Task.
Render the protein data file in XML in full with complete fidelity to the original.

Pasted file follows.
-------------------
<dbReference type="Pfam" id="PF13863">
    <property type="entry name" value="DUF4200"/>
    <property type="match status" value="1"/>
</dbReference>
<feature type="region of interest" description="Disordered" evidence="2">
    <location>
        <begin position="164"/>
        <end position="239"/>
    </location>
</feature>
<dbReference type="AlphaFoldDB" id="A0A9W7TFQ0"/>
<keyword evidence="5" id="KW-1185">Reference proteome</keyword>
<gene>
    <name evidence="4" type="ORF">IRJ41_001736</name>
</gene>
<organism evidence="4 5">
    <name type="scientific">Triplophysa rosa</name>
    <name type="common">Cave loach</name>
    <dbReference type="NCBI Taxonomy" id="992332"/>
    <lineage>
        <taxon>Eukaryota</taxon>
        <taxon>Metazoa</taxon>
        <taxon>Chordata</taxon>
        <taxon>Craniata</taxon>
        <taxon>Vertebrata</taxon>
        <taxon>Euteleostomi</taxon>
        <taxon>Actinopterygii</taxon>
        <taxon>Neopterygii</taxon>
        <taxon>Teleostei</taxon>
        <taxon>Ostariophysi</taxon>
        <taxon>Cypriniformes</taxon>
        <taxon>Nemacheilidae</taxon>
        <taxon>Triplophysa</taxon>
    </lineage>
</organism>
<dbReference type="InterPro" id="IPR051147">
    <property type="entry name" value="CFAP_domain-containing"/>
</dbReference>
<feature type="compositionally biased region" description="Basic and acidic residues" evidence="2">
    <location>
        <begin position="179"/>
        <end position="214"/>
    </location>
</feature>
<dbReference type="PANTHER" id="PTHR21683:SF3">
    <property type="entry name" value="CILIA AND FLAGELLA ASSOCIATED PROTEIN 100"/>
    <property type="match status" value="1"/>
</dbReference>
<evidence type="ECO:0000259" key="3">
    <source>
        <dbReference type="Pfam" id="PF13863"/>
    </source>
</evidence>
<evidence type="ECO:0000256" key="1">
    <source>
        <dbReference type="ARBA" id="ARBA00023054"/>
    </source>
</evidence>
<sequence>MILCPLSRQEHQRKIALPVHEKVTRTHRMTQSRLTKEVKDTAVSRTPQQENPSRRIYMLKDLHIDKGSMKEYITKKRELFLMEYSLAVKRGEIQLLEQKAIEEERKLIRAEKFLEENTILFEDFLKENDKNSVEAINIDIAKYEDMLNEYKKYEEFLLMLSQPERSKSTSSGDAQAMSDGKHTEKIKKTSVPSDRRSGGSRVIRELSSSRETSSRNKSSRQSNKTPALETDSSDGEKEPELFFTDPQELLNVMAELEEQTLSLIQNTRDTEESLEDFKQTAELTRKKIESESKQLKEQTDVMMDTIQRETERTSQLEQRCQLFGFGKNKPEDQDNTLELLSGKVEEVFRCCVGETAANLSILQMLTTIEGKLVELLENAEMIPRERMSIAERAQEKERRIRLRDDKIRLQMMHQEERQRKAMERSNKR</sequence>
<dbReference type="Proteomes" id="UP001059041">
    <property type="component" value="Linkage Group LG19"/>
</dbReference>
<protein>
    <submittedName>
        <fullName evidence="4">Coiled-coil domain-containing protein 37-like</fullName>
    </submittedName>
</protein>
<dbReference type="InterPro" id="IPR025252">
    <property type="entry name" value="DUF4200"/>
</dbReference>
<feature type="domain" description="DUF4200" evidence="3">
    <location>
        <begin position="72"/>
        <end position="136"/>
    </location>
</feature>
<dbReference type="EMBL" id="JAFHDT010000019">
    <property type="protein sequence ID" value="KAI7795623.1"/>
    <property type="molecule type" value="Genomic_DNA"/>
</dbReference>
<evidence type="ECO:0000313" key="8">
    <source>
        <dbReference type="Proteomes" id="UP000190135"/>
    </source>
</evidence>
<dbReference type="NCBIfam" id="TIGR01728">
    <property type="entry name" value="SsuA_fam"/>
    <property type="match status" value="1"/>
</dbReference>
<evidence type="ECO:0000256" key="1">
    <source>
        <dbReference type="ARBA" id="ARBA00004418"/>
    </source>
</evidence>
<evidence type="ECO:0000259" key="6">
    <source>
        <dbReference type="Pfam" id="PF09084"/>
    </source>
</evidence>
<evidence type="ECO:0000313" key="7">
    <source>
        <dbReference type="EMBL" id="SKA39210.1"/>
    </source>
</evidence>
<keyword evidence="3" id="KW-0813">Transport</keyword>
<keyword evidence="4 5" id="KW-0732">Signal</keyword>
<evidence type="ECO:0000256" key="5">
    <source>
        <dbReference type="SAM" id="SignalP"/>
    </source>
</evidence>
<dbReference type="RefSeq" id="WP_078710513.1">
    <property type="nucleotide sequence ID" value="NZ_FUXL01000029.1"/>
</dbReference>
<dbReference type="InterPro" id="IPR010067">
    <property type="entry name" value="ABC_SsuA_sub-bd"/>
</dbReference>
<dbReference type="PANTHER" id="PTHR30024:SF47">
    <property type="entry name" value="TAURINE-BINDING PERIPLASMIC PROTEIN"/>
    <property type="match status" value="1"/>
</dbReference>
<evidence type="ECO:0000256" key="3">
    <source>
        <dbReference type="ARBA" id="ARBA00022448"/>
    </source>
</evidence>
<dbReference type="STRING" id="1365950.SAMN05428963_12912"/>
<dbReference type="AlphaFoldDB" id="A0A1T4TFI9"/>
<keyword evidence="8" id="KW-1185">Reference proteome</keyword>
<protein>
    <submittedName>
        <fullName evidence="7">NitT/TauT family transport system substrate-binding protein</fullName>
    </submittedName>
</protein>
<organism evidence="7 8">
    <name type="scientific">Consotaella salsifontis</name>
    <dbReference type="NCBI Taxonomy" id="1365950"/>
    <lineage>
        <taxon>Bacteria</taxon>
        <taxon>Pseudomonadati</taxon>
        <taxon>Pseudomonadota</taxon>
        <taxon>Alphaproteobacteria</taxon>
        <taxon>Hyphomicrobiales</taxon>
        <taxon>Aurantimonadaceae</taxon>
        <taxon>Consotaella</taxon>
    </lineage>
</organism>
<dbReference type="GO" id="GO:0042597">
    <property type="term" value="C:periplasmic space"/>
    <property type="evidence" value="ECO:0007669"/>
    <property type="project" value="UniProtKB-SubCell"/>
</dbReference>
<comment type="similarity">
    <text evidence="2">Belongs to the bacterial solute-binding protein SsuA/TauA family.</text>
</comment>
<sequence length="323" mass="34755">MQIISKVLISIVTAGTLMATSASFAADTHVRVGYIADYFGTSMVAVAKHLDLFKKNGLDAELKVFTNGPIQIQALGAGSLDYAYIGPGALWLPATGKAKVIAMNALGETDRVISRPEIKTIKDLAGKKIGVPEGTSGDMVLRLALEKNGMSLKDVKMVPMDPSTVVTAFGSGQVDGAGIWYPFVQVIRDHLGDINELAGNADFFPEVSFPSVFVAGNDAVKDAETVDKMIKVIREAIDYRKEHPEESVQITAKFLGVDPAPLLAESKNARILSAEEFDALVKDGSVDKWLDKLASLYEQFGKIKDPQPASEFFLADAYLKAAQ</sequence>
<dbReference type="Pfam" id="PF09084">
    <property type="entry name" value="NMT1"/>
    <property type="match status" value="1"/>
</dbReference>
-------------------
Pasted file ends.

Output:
<dbReference type="Pfam" id="PF13863">
    <property type="entry name" value="DUF4200"/>
    <property type="match status" value="1"/>
</dbReference>
<feature type="region of interest" description="Disordered" evidence="2">
    <location>
        <begin position="164"/>
        <end position="239"/>
    </location>
</feature>
<dbReference type="AlphaFoldDB" id="A0A9W7TFQ0"/>
<keyword evidence="5" id="KW-1185">Reference proteome</keyword>
<gene>
    <name evidence="4" type="ORF">IRJ41_001736</name>
</gene>
<organism evidence="4 5">
    <name type="scientific">Triplophysa rosa</name>
    <name type="common">Cave loach</name>
    <dbReference type="NCBI Taxonomy" id="992332"/>
    <lineage>
        <taxon>Eukaryota</taxon>
        <taxon>Metazoa</taxon>
        <taxon>Chordata</taxon>
        <taxon>Craniata</taxon>
        <taxon>Vertebrata</taxon>
        <taxon>Euteleostomi</taxon>
        <taxon>Actinopterygii</taxon>
        <taxon>Neopterygii</taxon>
        <taxon>Teleostei</taxon>
        <taxon>Ostariophysi</taxon>
        <taxon>Cypriniformes</taxon>
        <taxon>Nemacheilidae</taxon>
        <taxon>Triplophysa</taxon>
    </lineage>
</organism>
<dbReference type="InterPro" id="IPR051147">
    <property type="entry name" value="CFAP_domain-containing"/>
</dbReference>
<feature type="compositionally biased region" description="Basic and acidic residues" evidence="2">
    <location>
        <begin position="179"/>
        <end position="214"/>
    </location>
</feature>
<dbReference type="PANTHER" id="PTHR21683:SF3">
    <property type="entry name" value="CILIA AND FLAGELLA ASSOCIATED PROTEIN 100"/>
    <property type="match status" value="1"/>
</dbReference>
<evidence type="ECO:0000259" key="3">
    <source>
        <dbReference type="Pfam" id="PF13863"/>
    </source>
</evidence>
<evidence type="ECO:0000256" key="1">
    <source>
        <dbReference type="ARBA" id="ARBA00023054"/>
    </source>
</evidence>
<sequence>MILCPLSRQEHQRKIALPVHEKVTRTHRMTQSRLTKEVKDTAVSRTPQQENPSRRIYMLKDLHIDKGSMKEYITKKRELFLMEYSLAVKRGEIQLLEQKAIEEERKLIRAEKFLEENTILFEDFLKENDKNSVEAINIDIAKYEDMLNEYKKYEEFLLMLSQPERSKSTSSGDAQAMSDGKHTEKIKKTSVPSDRRSGGSRVIRELSSSRETSSRNKSSRQSNKTPALETDSSDGEKEPELFFTDPQELLNVMAELEEQTLSLIQNTRDTEESLEDFKQTAELTRKKIESESKQLKEQTDVMMDTIQRETERTSQLEQRCQLFGFGKNKPEDQDNTLELLSGKVEEVFRCCVGETAANLSILQMLTTIEGKLVELLENAEMIPRERMSIAERAQEKERRIRLRDDKIRLQMMHQEERQRKAMERSNKR</sequence>
<dbReference type="Proteomes" id="UP001059041">
    <property type="component" value="Linkage Group LG19"/>
</dbReference>
<protein>
    <submittedName>
        <fullName evidence="4">Coiled-coil domain-containing protein 37-like</fullName>
    </submittedName>
</protein>
<dbReference type="InterPro" id="IPR025252">
    <property type="entry name" value="DUF4200"/>
</dbReference>
<feature type="domain" description="DUF4200" evidence="3">
    <location>
        <begin position="72"/>
        <end position="136"/>
    </location>
</feature>
<dbReference type="EMBL" id="JAFHDT010000019">
    <property type="protein sequence ID" value="KAI7795623.1"/>
    <property type="molecule type" value="Genomic_DNA"/>
</dbReference>
<evidence type="ECO:0000313" key="8">
    <source>
        <dbReference type="Proteomes" id="UP000190135"/>
    </source>
</evidence>
<dbReference type="NCBIfam" id="TIGR01728">
    <property type="entry name" value="SsuA_fam"/>
    <property type="match status" value="1"/>
</dbReference>
<evidence type="ECO:0000256" key="1">
    <source>
        <dbReference type="ARBA" id="ARBA00004418"/>
    </source>
</evidence>
<evidence type="ECO:0000259" key="6">
    <source>
        <dbReference type="Pfam" id="PF09084"/>
    </source>
</evidence>
<evidence type="ECO:0000313" key="7">
    <source>
        <dbReference type="EMBL" id="SKA39210.1"/>
    </source>
</evidence>
<keyword evidence="3" id="KW-0813">Transport</keyword>
<keyword evidence="4 5" id="KW-0732">Signal</keyword>
<evidence type="ECO:0000256" key="5">
    <source>
        <dbReference type="SAM" id="SignalP"/>
    </source>
</evidence>
<dbReference type="RefSeq" id="WP_078710513.1">
    <property type="nucleotide sequence ID" value="NZ_FUXL01000029.1"/>
</dbReference>
<dbReference type="InterPro" id="IPR010067">
    <property type="entry name" value="ABC_SsuA_sub-bd"/>
</dbReference>
<dbReference type="PANTHER" id="PTHR30024:SF47">
    <property type="entry name" value="TAURINE-BINDING PERIPLASMIC PROTEIN"/>
    <property type="match status" value="1"/>
</dbReference>
<evidence type="ECO:0000256" key="3">
    <source>
        <dbReference type="ARBA" id="ARBA00022448"/>
    </source>
</evidence>
<dbReference type="STRING" id="1365950.SAMN05428963_12912"/>
<dbReference type="AlphaFoldDB" id="A0A1T4TFI9"/>
<keyword evidence="8" id="KW-1185">Reference proteome</keyword>
<protein>
    <submittedName>
        <fullName evidence="7">NitT/TauT family transport system substrate-binding protein</fullName>
    </submittedName>
</protein>
<organism evidence="7 8">
    <name type="scientific">Consotaella salsifontis</name>
    <dbReference type="NCBI Taxonomy" id="1365950"/>
    <lineage>
        <taxon>Bacteria</taxon>
        <taxon>Pseudomonadati</taxon>
        <taxon>Pseudomonadota</taxon>
        <taxon>Alphaproteobacteria</taxon>
        <taxon>Hyphomicrobiales</taxon>
        <taxon>Aurantimonadaceae</taxon>
        <taxon>Consotaella</taxon>
    </lineage>
</organism>
<dbReference type="GO" id="GO:0042597">
    <property type="term" value="C:periplasmic space"/>
    <property type="evidence" value="ECO:0007669"/>
    <property type="project" value="UniProtKB-SubCell"/>
</dbReference>
<comment type="similarity">
    <text evidence="2">Belongs to the bacterial solute-binding protein SsuA/TauA family.</text>
</comment>
<sequence length="323" mass="34755">MQIISKVLISIVTAGTLMATSASFAADTHVRVGYIADYFGTSMVAVAKHLDLFKKNGLDAELKVFTNGPIQIQALGAGSLDYAYIGPGALWLPATGKAKVIAMNALGETDRVISRPEIKTIKDLAGKKIGVPEGTSGDMVLRLALEKNGMSLKDVKMVPMDPSTVVTAFGSGQVDGAGIWYPFVQVIRDHLGDINELAGNADFFPEVSFPSVFVAGNDAVKDAETVDKMIKVIREAIDYRKEHPEESVQITAKFLGVDPAPLLAESKNARILSAEEFDALVKDGSVDKWLDKLASLYEQFGKIKDPQPASEFFLADAYLKAAQ</sequence>
<dbReference type="Pfam" id="PF09084">
    <property type="entry name" value="NMT1"/>
    <property type="match status" value="1"/>
</dbReference>